Your smartphone photos can tell people not just where you've been, but where you'll be

Samsung Galaxy S6
Your camera could be spying on you

If you're reading this you're probably tech-savvy enough to know that many photos, especially those taken on smartphones, can carry a timestamp and location data, allowing anyone they're shared with to see where and when they were taken.

But a team from University College London has found that by using that data it's even possible to predict where an individual will be in future.

The team grabbed the GPS and timestamp data from 8 million images shared on Flickr by around 16,000 people in the UK, put them into a database and used an algorithm to examine every photo taken by a specific camera to predict where people might move next.

92 percent of the time it works every time

The results, which were published in Royal Society Open Science, show that the system seemingly works, with their predictions matching up with National Travel Survey data 92% of the time.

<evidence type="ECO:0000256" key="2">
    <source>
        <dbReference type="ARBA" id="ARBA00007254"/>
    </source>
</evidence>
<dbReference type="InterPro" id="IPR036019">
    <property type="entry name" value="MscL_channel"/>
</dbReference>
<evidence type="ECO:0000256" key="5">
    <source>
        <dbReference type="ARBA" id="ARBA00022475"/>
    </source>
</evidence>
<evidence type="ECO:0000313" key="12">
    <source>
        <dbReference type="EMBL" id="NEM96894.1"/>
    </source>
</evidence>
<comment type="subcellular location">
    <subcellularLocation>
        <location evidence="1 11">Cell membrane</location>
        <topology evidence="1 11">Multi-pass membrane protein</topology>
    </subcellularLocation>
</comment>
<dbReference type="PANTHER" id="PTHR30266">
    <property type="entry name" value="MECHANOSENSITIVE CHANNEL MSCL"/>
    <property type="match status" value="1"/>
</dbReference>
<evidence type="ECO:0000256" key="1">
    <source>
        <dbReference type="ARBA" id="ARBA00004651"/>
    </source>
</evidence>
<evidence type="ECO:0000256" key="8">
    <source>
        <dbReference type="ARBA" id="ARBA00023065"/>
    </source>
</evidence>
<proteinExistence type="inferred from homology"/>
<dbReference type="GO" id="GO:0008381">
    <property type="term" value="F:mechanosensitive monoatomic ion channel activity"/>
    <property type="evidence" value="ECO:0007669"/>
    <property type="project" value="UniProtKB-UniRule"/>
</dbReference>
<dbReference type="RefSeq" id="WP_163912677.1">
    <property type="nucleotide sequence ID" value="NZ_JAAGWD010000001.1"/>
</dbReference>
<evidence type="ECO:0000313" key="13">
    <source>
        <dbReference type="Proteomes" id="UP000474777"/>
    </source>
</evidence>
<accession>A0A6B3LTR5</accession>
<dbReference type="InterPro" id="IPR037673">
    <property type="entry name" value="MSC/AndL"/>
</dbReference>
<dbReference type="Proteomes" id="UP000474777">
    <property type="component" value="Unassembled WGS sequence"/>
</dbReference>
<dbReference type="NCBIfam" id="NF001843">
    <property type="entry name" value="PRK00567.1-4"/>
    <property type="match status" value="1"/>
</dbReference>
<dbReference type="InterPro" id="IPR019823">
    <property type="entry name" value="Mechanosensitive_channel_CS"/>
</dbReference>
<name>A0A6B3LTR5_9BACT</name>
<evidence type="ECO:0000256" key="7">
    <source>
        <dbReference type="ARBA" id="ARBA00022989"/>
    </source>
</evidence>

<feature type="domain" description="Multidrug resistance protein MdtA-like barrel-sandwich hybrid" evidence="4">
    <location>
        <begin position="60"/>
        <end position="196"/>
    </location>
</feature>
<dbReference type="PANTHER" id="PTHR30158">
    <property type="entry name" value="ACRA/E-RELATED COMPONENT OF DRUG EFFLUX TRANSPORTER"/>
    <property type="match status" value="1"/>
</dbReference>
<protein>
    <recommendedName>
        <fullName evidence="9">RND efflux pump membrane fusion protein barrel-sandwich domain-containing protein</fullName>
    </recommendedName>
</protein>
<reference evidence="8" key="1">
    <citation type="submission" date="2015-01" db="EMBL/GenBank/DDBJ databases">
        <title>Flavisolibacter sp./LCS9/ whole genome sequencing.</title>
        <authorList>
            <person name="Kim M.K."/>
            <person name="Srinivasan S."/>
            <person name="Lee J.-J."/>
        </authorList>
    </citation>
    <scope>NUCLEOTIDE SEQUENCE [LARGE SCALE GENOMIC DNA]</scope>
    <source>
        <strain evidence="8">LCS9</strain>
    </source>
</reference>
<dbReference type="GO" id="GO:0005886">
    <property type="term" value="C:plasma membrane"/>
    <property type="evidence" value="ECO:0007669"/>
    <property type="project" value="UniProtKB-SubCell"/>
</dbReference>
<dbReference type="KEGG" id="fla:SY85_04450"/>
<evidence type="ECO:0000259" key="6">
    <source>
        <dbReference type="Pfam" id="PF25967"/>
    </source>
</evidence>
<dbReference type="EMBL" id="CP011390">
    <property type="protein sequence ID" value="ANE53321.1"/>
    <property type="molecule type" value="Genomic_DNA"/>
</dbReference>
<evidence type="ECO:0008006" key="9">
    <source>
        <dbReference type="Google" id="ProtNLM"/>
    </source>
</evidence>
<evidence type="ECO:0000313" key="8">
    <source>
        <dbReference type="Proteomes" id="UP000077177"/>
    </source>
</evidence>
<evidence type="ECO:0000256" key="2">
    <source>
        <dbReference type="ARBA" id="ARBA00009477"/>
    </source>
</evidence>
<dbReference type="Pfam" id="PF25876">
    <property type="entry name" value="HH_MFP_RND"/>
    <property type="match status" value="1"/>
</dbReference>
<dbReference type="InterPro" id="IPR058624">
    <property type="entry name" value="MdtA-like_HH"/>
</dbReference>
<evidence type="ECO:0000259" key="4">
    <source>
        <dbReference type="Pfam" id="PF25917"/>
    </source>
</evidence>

Although the results could be troubling for privacy fans the algorithm seems more suited to inferring "general patterns of human mobility" than showing exactly where someone will be at any given time. That said it does allow the team to focus on individuals and at least make a guess at geographical location possibilities.

There are potential upsides to all this, as knowing where people will be and when could for example aid the development of transportation projects, but if you don't want your data out there you can always turn off geo-tagging on your photos.

James Rogerson

James is a freelance phones, tablets and wearables writer and sub-editor at TechRadar. He has a love for everything ‘smart’, from watches to lights, and can often be found arguing with AI assistants or drowning in the latest apps. James also contributes to, and and has written for T3, Digital Camera World, Clarity Media and others, with work on the web, in print and on TV.